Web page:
Travel Scramble: Bells Pallsy, Soursop + Everything In Between
Getting read for family vacations is always a fun time. A little bit of scramble before you’re ready for the big trip, mamas, we know how this goes with packing not only for yourself but your bebes too, but always worth it when you get to destination.
Hiccups Along The Way
This time around though, after a late night of packing + prepping I went to bed with half of my face feeling numb, something comparable to a post-dentist appointment. I didn’t think much of it, figured I just needed some rest + would feel better in the morning. Woke up + it was still the same, but I didn’t want to make a big deal about it (although I was a little nervous inside), of course I “Google Doctor’d” myself; results and self-diagnosis are never a good outcome… I did learn some new tidbits of info along the way.
Some new bits of info I learned along the way…
- There are walk in clinics at the airport, ready to help you as soon as you land or before you head out
- Numbness in the face, doesn’t necessarily mean stroke, but def always worth getting checked out
- The sooner the diagnosis, the sooner the proper treatment, the sooner you can enjoy some down time
- Seek out a Dr as soon as you’re at destination (always good to double check + get second opinions)
Gotta roll with the punches as best as you can. We can have passports ready, packing lists good to go, but you never know what’s going to come up. Go with your gut, or your intuition. My husband always the ever conscious wanted us to stay back so I can see a doctor, but deep down I felt alright, so I made the call to just go for it. Adventure first for me!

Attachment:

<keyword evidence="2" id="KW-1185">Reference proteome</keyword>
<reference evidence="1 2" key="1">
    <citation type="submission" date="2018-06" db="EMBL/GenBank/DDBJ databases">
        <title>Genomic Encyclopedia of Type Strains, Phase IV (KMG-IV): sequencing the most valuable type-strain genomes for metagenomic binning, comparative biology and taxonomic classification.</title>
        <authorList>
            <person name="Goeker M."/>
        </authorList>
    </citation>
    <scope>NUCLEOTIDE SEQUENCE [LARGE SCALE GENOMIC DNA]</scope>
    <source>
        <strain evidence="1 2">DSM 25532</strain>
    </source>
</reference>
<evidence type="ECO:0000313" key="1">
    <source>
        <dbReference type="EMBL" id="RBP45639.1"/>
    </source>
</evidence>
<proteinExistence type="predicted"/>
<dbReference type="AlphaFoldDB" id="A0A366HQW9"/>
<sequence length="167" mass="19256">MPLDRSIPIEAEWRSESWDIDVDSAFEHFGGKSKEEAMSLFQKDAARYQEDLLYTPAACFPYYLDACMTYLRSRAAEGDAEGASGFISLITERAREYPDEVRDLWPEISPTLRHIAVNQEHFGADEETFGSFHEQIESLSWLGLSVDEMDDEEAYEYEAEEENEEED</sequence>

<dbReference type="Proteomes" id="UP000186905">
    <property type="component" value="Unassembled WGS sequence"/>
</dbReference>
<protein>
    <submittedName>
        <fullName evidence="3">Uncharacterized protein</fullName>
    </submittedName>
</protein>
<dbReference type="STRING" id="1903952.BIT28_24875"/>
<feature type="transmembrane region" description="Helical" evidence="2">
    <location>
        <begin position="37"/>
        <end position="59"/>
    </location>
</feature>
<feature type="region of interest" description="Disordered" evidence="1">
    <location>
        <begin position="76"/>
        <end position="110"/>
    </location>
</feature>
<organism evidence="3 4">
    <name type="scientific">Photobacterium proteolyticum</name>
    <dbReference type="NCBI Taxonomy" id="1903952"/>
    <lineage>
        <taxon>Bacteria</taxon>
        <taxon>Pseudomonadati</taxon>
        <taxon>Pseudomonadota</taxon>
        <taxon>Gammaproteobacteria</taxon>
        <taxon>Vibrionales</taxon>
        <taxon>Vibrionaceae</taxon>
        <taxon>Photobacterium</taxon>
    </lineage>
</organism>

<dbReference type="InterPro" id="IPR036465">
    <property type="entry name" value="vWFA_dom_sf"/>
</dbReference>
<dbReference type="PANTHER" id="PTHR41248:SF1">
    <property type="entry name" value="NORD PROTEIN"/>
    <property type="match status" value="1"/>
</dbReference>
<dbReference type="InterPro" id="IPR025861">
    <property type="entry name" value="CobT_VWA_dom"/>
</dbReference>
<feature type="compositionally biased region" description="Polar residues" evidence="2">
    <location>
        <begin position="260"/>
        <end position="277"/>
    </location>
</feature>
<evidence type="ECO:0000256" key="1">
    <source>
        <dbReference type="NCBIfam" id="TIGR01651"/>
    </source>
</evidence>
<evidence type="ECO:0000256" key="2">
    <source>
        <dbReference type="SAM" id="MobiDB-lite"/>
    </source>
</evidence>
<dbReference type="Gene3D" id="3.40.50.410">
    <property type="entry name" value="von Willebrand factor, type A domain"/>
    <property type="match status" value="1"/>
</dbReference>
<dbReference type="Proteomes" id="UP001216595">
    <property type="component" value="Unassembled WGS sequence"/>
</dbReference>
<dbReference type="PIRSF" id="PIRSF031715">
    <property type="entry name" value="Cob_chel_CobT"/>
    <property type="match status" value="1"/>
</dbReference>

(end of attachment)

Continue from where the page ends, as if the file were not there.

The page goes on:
Bell’s palsy is a condition that causes a temporary weakness or paralysis of the muscles in the face. It can occur when the nerve that controls your facial muscles becomes inflamed, swollen, or compressed. The condition causes one side of your face to droop or become stiff. You may have difficulty smiling or closing your eye on the affected side.
Although Bell’s palsy can occur at any age, the condition is more common among people between ages 16 and 60. Bell’s palsy is named after the Scottish anatomist Charles Bell, who was the first to describe the condition.
Other signs and symptoms of Bell’s palsy include:
difficulty eating and drinking
an inability to make facial expressions, such as smiling or frowning
muscle twitches in the face
dry eye and mouth
sensitivity to sound
irritation of the eye on the involved side
And then I learned about Soursop. I’ve never heard about it prior to this, but now I know all about its natural health benefits + I’m hooked.
Helps to control parasites
Relieves Respiratory Distress
Antioxidant activity, which comes from acetogenins, as well as quinolones and alkaloids